Quote

The point is, that in a narrative as clever as this one started, all of these points would have been connected and had meaning.

I think its cheap and very basal writing standards. There are no logical set-ups and payoffs anymore.

Think back to something as simple as Obyren & the Mountain - it was shocking that Obyren died because we were invested in him, rooting for his cause and Tyrions fate. But, it was also logical that he died because we saw, with his character introduction, that he was a gloater. Setup, dramatic weight and payoff. Where has all of that gone?

It has gone the way of spectacle and fan-service.;)  Which isn't necessarily a bad thing, but that does detract from the narrative, as you said.

There are still setups and payoffs (Arya is an example).  But not to the degree of what we saw earlier.  And, with some exceptions (eg: Arya), not quite as logical.

Quote

Yes, I have read the books. I read them all after Season 4 ended and before season 5 started - because I was so invested in the show after how clever season 4 was. I found books 1-3 were very well plotted, with incredibly deep character genealogy - which is obviously why the show was so good. I found books 4&5 a bit naff - better than what the show became but still a bit naff.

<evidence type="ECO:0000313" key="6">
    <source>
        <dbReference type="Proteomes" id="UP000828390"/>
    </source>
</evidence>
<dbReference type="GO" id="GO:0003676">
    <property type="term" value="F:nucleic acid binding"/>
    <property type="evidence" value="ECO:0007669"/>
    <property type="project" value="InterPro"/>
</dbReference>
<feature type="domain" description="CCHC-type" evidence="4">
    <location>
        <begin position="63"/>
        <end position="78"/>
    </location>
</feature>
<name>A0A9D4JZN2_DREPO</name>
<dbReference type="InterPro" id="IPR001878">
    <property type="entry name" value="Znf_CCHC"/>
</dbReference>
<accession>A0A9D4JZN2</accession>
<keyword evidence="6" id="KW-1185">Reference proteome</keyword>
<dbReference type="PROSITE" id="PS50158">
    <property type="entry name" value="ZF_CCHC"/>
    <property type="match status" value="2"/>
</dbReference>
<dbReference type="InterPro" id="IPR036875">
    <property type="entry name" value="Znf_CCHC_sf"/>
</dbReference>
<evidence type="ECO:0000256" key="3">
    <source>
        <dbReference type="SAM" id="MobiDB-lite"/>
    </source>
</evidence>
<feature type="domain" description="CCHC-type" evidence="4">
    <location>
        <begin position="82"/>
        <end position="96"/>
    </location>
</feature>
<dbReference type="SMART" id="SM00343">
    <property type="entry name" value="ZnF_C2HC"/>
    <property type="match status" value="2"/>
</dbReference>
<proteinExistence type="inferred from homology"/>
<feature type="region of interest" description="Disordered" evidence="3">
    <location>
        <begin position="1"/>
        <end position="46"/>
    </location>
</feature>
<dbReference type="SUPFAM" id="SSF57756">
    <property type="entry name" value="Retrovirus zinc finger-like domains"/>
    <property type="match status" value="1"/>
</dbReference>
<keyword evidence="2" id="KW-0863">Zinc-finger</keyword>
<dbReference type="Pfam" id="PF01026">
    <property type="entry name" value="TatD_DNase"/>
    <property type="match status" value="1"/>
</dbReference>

Fair evaluation.  From what I understand, GRRM had issues with 4 & 5.  And obviously 6, which  is at 8 years and counting.  The 'Meerenese Knot' apparently was difficult for him to solve. 

There is also The World of Ice and Fire, Fire and Blood Vol 1, and the Dunk and Egg stories that lend extra background.

Agree that the quality of the shows narrative dipped as it began to go beyond the published books.  GRRM writing an episode a season for the 1st 4 seasons helped (I think he wrote the eps for the Battle of the Blackwater and Tyrions trial; not sure of the others).

Quote

I think the hard truth we all need to face, as fans of this franchise, is that it started brilliantly, on page and screen. But it was all start an no finish - there was nothing substantial to follow it up. Like a lover that romances you with undreamed levels of seduction and turns out to be a useless f**k, or a sports team that goes super hard in the first half and drops the ball entirely in the second. That is GoTs - and it grieves me because the start was so good, the seduction and first half left me aching for more of the same. It's just another letdown.

 

In general, I agree with your sentiment.  The narrative quality has declined.  But I dont think that the ball was dropped.  I am still quite entertained by the show.